I infer both information from Kriaras Concise Dictionary, 2001, where the etymology provided for γούμενα is "< γενουατ. gümena - καταλ., ισπαν., ιταλ. κ.ά. gumena (πβ. Kahane-Tietze 1958: 252-3, DEI, λ. gumena)" and the earliest appearance of the word is in Λεηλασία Παροικιάς , a text referring to the capture of Paros by Hayredinn Barbarossa in 1537. The word also appears in other texts (in Εξοπλισμός Καραβέλας, a 16th c. text, and also in Bounialis, dated 1681, and in Ioakeim Kyprios' Struggle, dated 1648-1667). It also appears in Alessio da Somavera's dictionary (published posthumously in 1709, but with material collected for over 40 years in the 17th century).

    The word gomena (in the form gumena) according to the Pallazi-Folena Dizzionario della lingua italiana, first appears in Italian in 1445, a date consistent with the first appearances of γούμενα in modern Greek, making it thus highly possible that the route that was followed was from Venetian/Italian to Greek and not vice versa.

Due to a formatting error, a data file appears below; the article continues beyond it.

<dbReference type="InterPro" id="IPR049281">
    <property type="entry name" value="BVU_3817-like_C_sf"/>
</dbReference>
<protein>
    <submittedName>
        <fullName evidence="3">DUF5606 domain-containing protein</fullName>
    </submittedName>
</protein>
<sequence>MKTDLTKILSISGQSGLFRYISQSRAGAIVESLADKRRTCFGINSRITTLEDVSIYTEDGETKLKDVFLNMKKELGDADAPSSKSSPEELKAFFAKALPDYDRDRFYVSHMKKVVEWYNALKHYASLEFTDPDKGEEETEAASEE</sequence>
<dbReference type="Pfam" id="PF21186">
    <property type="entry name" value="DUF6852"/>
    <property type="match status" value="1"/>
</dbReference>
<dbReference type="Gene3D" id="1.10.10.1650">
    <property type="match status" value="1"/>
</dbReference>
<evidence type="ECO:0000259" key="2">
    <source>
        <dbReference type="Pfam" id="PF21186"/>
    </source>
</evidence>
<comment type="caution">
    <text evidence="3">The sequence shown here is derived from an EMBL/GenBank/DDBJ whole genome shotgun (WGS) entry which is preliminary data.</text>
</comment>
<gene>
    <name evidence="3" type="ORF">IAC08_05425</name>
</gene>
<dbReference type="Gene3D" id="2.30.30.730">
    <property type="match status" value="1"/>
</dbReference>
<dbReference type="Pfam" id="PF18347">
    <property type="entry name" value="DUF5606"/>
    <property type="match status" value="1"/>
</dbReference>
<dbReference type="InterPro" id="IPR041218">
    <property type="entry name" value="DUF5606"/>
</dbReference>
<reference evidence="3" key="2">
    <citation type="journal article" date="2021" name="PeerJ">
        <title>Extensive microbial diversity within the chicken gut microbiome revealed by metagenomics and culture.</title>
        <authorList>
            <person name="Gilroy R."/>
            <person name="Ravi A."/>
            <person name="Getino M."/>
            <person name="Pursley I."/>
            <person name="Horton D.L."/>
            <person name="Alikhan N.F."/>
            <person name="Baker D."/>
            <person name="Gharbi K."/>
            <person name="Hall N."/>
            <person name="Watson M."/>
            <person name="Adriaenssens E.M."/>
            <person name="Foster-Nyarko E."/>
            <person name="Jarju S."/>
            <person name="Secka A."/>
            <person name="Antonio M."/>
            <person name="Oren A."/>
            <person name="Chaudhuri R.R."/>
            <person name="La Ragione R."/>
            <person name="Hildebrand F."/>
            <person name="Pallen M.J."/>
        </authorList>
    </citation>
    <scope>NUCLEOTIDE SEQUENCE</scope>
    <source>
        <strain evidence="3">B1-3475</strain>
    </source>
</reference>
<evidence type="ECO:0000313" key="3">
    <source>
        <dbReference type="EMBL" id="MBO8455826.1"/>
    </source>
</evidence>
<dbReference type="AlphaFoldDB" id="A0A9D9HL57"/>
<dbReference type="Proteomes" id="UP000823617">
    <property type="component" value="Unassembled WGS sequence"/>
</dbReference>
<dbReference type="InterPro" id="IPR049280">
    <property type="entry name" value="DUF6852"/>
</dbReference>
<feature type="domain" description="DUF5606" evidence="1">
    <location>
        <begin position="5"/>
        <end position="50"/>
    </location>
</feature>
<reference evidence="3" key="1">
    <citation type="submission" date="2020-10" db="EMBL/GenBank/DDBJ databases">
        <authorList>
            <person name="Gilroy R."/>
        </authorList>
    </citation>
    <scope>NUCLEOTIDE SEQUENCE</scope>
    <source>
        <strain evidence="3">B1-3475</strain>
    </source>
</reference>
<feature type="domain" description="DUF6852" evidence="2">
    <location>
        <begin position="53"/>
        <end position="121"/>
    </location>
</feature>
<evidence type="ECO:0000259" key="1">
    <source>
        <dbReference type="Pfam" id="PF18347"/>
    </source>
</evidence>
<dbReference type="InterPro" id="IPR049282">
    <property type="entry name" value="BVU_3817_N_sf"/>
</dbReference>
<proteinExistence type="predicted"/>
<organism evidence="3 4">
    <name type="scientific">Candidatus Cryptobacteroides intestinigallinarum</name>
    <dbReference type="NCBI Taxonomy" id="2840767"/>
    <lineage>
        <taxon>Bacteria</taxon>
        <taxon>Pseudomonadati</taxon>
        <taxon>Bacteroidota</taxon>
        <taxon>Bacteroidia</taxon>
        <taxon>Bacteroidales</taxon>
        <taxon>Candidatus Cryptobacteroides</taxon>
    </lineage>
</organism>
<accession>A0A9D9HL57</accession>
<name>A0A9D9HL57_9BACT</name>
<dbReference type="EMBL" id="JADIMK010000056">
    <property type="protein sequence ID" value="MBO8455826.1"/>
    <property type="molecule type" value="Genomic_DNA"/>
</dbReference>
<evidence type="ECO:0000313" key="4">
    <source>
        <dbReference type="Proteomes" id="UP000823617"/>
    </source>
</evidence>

It is true that the meaning 'girlfriend' is not attested in early modern Greek texts, but the word, in the form γούμενα, was already there in the 16th c.

    As for μουνί, if we exclude the attribution to Tzetzis, does not go back prior to the 14th c. Excluding the occurrence presented by Nick, the word, to my knowledge, first appears in the 14th-c. Entertaining tale of the Quadrupeds and later in the infamous Mass of Spanos , a text that must be dated, according to T. Karanastassis's convincing but yet unfortunately unpublished PhD thesis, after 1492 and most probably in the early 16th century.